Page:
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More adventurous than the average bear

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Monday, November 27, 2017

Links - 27th November 2017 (1)

Neo-Nazis are rallying in Virginia today. Here's how to think about the alt-right. - "What I criticized wasn’t identity politics in general but a specific version of identity politics that was about performative wokeness, and in particular the reason I didn't like it was because it was very inclined to censor and it was very inclined to gang up on people. I hate that, and I think it deserves to be criticized... in shutting down its political enemies, the left has also shut down its own internal dissenters, who have always made the left intellectually vibrant. These are the people who keep the ideology from becoming fossilized because they force everyone to constantly rethink things, and these are the very voices that have been shut down. No one on the left wants to discuss taboo subjects anymore. Everyone is shut down for the tiniest of transgressions and anyone who is off message is attacked, and that’s a climate in which ideas die... The crisis of liberalism is that it became so cocky about the hegemony of its own ideas that it lost the ability to make the case for itself. There’s this assumption that our ideas are brilliant and beyond question and anyone who questions them can be dismissed as sexist or racist or whatever. Well, that’s not good enough, and the taboos have been broken. It’s not enough to say what you are against. We have to specifically say what we are for and defend it"

Jonathan Kay resigns as editor of The Walrus amid cultural appropriation controversy - "The editor-in-chief of The Walrus resigned late Saturday after mounting criticism, including from some of the magazine’s own contributors, for his role within a swirling controversy over the toxic subject of cultural appropriation. Jonathan Kay, who took over the editor’s chair in December, 2014, left after days of expressing dismay over the fate of Hal Niedzviecki, who had stepped down from his position as editor of the Writers’ Union of Canada’s (TWUC) Write magazine earlier in the week amid criticism for an essay he had written for that publication’s spring issue, which was dedicated to Indigenous writers. In the essay, titled “Winning the Appropriation Prize,” Mr. Niedzviecki had declared: “I don’t believe in cultural appropriation.”"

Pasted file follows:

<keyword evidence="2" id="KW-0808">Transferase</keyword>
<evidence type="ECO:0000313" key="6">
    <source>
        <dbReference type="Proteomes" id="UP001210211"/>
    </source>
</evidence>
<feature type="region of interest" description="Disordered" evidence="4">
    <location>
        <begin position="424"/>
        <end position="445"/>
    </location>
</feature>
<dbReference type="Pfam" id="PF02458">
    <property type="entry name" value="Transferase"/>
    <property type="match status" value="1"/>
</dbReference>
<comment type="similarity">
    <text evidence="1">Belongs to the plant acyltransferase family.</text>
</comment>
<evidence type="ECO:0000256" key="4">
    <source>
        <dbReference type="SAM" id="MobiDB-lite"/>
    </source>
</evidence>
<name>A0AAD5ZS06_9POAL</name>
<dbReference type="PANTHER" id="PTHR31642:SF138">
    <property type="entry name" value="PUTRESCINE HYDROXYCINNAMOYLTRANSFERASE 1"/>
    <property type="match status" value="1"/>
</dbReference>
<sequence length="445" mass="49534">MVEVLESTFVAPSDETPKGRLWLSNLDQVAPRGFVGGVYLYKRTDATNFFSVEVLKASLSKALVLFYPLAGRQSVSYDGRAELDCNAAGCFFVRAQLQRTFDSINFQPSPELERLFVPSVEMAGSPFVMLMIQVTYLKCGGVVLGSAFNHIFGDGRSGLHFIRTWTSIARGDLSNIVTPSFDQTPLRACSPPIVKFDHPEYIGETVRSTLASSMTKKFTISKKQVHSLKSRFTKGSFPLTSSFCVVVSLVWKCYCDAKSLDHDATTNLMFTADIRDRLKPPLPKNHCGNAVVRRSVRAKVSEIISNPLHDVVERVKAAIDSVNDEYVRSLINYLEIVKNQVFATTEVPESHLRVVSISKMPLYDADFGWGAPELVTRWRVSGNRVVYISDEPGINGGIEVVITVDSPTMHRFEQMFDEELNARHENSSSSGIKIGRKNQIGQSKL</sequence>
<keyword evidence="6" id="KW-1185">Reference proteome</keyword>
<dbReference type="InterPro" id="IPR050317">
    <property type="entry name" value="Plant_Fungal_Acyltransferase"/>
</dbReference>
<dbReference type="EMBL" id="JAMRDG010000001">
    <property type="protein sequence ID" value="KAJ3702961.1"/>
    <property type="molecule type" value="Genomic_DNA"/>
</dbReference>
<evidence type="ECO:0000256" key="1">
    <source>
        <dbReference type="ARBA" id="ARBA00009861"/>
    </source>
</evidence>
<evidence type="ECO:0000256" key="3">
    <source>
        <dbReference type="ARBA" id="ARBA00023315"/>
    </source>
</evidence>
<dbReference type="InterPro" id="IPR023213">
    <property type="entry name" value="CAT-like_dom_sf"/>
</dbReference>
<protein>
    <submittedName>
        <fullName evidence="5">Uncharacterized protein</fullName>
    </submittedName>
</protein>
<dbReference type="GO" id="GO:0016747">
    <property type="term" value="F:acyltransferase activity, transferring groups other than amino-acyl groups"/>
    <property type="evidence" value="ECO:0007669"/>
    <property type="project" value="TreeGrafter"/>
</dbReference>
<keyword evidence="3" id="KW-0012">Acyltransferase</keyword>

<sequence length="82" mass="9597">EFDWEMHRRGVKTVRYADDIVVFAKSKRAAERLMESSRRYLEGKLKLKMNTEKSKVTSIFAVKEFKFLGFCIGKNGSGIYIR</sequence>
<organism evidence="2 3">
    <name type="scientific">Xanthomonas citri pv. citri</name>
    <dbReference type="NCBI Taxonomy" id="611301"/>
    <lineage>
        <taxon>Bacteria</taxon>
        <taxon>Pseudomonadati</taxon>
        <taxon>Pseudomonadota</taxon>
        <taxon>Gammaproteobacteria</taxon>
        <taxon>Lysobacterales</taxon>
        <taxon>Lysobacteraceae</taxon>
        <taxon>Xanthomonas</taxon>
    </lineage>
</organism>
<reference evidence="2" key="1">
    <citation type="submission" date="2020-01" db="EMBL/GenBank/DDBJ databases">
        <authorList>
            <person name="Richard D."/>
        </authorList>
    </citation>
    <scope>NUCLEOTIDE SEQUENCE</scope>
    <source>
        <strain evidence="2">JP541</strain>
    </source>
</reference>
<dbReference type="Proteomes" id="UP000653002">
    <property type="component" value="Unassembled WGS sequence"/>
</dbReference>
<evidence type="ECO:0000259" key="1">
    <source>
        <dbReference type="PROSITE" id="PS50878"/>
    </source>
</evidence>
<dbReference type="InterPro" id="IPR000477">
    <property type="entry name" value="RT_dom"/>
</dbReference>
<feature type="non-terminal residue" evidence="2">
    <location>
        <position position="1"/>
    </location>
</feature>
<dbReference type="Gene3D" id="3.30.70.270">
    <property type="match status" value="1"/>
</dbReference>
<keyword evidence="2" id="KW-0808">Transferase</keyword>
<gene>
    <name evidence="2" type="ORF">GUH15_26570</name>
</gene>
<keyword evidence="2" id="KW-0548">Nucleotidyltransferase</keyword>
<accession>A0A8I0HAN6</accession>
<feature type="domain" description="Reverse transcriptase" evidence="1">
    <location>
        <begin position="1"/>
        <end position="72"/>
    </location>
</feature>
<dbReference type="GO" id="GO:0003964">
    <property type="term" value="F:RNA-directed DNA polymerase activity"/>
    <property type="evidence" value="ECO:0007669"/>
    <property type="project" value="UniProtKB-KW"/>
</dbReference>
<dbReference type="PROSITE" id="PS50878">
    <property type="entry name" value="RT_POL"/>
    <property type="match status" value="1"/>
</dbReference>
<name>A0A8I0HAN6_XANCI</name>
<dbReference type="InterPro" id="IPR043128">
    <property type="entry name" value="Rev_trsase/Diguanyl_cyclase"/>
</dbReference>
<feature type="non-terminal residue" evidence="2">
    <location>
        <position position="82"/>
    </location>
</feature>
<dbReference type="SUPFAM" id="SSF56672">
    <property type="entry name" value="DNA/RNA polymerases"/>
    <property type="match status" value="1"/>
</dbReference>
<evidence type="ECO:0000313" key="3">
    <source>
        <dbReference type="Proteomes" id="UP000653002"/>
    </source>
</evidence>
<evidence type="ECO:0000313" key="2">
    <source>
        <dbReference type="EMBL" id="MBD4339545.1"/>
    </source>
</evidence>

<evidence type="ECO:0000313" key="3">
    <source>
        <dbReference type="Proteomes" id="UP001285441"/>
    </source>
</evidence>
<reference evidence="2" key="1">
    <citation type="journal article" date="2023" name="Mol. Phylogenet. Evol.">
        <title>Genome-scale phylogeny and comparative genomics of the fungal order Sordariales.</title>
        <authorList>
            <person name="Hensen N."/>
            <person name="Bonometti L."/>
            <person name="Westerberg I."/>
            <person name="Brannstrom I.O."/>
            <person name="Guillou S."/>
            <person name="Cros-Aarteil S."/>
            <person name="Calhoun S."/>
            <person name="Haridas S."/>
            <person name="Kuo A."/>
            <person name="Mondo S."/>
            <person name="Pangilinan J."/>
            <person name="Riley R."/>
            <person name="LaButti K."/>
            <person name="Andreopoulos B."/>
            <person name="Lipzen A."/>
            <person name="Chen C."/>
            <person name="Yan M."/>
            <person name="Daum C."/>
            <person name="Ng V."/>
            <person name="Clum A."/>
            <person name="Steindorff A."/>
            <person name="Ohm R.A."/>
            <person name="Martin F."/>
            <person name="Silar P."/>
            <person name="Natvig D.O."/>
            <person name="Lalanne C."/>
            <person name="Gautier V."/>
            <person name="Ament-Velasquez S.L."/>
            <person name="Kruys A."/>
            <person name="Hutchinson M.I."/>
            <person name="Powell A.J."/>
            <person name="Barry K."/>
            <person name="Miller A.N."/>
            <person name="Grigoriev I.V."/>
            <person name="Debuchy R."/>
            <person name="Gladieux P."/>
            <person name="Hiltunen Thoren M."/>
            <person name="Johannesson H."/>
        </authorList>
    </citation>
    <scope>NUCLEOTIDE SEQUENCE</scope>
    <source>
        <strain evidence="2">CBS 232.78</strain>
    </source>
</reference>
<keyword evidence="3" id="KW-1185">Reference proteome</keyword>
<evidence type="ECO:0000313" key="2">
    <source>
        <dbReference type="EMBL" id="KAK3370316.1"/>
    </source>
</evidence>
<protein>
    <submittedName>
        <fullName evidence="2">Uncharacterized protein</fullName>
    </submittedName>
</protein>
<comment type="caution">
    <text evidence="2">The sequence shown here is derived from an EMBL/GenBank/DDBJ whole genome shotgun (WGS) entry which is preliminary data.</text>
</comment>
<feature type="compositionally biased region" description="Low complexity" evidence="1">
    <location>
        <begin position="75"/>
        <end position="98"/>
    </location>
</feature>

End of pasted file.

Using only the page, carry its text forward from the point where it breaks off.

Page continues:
Christie Blatchford: Magazine editor the latest to be silenced for the sin of free speech - "he joined the growing list of people who have committed sins against the modern orthodoxy and who for their troubles have been silenced or bullied and in some cases forced into abject apology"

The future of genetic enhancement is not in the West - "There are, then, two primary factors contributing to emergence of genetic enhancement technologies – research to develop the technologies and popular opinion to support their deployment. In both areas, Western countries are well behind China."

Blasphemy Conviction For Egyptian Teens Condemned: Mocking ISIS Is ‘Not A Crime’ - "The video shows the teens pretending to pray. One kneels while another recites verses from the Quran and two others stand behind him and laugh. One waves his hand under another’s neck to mimic beheading. The teacher filmed the scene. After the video’s content came to light, angry Egyptian Muslims called for the teens and the teacher to be evicted from their village. With cries of blasphemy, mobs attacked the teens’ homes and Egyptian security forces arrested them. The teacher and his family were told to leave the village by its leaders."
I thought ISIS isn't Muslim?

Living man in Ohio declared ‘legally dead’ despite appearing alive and well before a US judge - "Donald Miller Jr, sitting alive and well before a US judge, has had his request to be legally named among the living turned down"